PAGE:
Mov­ing on up


On Fe­bru­ary 17, 2014, Cliff Bleszin­ski laid out the im­me­di­ate fu­ture of the on­line shooter with a sin­gle tweet: “Wall run­ning is the new cover”. The man be­hind the game that put the cover shooter on the map sent that curt mis­sive a cou­ple of months be­fore the launch of Ti­tan­fall, and two years later, he’s been largely proven right. Shoot­ers are in­creas­ingly de­fined by move­ment, skills and pro­gres­sion sys­tems; wall run­ning might not quite be the new cover, but Bleszin­ski’s real point is that shoot­ers have in­creas­ingly come to be de­fined by the things they let you do when you’re not fir­ing your gun. This month’s Hype crop brings fur­ther proof of that fact.

Tom Clancy’s The Divi­sion (p36) would have been a hard sell when Call Of Duty and Gears Of War reigned supreme, but in 2016, now Des­tiny has made the no­tion of an MMO shooter with an RNG loot sys­tem a lit­tle eas­ier to stom­ach, it feels like a log­i­cal evo­lu­tion. Ubisoft Mas­sive may not have ex­e­cuted its grand idea as gracefully as Bungie, but what The Divi­sion lacks in flu­id­ity of mo­tion is more than made up for by a class­less suite of abil­i­ties, an in­trigu­ing blend of PVE and PVP, and some smartly con­ceived RPG sys­tems whirring away in the back­ground. Mean­while, Bliz­zard’s MOBA-in­spired shooter Over­watch is now headed to con­soles, and is per­haps as far re­moved from the Bleszin­ski stop-and-pop era as you can get. It has 21 playable char­ac­ters, each with a be­spoke set of skills, who can be switched be­tween at any point in the ac­tion. Yes, it has guns, but it also has tele­ports, grap­pling hooks, mag­i­cal spells and time pow­ers. It’s all the more thrilling for it.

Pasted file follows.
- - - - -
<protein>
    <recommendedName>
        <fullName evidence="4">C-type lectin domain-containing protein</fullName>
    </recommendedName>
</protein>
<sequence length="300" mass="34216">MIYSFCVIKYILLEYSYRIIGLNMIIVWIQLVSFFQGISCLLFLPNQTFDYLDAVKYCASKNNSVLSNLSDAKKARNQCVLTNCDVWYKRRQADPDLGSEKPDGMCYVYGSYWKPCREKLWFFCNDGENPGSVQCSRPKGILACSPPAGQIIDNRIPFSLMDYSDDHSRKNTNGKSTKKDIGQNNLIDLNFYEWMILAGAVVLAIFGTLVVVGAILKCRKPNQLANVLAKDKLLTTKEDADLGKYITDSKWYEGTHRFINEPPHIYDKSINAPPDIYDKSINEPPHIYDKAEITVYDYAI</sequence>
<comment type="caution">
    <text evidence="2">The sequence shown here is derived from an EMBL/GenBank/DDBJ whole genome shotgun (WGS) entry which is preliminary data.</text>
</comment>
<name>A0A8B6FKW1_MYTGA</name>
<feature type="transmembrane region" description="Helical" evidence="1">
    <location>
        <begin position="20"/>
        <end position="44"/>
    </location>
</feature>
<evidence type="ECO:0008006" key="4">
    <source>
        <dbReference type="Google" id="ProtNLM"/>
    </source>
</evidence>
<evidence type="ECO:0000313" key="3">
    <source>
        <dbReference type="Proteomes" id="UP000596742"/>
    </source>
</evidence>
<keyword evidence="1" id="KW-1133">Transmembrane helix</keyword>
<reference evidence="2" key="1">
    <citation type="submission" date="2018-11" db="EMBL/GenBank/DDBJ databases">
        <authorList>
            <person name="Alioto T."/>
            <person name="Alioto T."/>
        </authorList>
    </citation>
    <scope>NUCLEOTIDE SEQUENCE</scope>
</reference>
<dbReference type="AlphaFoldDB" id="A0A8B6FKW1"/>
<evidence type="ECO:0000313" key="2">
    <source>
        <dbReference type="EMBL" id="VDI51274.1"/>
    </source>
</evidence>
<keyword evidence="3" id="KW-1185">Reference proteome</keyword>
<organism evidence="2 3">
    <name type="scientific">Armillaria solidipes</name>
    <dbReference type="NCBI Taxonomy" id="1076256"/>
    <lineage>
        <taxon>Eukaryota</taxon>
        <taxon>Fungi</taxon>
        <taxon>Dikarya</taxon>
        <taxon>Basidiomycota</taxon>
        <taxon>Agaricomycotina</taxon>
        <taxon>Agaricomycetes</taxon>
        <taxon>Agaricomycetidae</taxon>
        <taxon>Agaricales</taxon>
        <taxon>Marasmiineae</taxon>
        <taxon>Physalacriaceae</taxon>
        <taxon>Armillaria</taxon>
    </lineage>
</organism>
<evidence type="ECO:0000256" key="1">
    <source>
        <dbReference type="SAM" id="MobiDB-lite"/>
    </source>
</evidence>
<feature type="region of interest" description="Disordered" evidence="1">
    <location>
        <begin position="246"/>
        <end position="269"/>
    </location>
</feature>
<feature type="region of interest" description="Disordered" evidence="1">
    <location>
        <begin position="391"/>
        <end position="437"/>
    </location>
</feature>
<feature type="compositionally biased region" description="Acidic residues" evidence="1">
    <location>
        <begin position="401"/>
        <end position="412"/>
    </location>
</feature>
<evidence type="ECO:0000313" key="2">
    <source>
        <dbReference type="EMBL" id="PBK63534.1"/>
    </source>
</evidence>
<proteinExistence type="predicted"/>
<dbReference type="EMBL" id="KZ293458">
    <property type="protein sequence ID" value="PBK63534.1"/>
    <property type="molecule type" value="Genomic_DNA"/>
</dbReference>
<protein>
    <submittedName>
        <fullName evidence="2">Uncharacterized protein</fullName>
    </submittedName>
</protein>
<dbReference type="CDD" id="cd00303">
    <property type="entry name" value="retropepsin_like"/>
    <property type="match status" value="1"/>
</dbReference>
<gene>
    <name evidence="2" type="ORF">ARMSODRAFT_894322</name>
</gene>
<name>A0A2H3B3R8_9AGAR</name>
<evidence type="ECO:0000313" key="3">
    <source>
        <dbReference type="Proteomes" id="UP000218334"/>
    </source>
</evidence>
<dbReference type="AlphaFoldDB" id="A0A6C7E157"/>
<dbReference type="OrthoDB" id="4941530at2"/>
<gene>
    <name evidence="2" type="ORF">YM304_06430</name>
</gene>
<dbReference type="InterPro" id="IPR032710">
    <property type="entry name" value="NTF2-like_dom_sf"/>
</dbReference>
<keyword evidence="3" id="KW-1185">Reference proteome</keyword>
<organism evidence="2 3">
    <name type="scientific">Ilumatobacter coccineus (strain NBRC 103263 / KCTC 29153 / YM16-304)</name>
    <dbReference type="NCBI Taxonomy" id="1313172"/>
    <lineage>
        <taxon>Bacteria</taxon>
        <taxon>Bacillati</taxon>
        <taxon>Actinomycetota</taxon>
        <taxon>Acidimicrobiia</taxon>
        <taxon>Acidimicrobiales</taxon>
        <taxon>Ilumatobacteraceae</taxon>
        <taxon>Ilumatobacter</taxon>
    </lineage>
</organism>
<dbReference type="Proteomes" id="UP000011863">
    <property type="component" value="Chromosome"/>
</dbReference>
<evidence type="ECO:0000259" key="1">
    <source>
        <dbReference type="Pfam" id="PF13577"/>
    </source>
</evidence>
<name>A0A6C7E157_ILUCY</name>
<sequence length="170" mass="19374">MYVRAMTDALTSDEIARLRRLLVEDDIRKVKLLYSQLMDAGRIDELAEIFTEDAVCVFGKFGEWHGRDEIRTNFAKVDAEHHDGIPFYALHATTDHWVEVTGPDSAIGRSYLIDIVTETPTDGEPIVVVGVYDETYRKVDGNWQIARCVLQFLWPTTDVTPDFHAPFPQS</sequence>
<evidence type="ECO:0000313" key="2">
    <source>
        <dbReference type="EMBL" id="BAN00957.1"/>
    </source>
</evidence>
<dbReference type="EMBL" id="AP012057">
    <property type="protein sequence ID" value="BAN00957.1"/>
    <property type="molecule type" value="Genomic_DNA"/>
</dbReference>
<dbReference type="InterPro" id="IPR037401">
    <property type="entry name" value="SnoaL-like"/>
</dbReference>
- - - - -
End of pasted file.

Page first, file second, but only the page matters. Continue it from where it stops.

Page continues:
For those seek­ing a rather more plau­si­ble in­ter­pre­ta­tion of wall run­ning, Cry­tek’s The Climb is just the ticket – a VR moun­ta­neer­ing sim that will take you on a tour of some of the world’s most fa­mous peaks. The shooter has to change be­cause it’s been around so very long, but in the emerg­ing VR space, sim­plic­ity, not com­plex­ity, is key.

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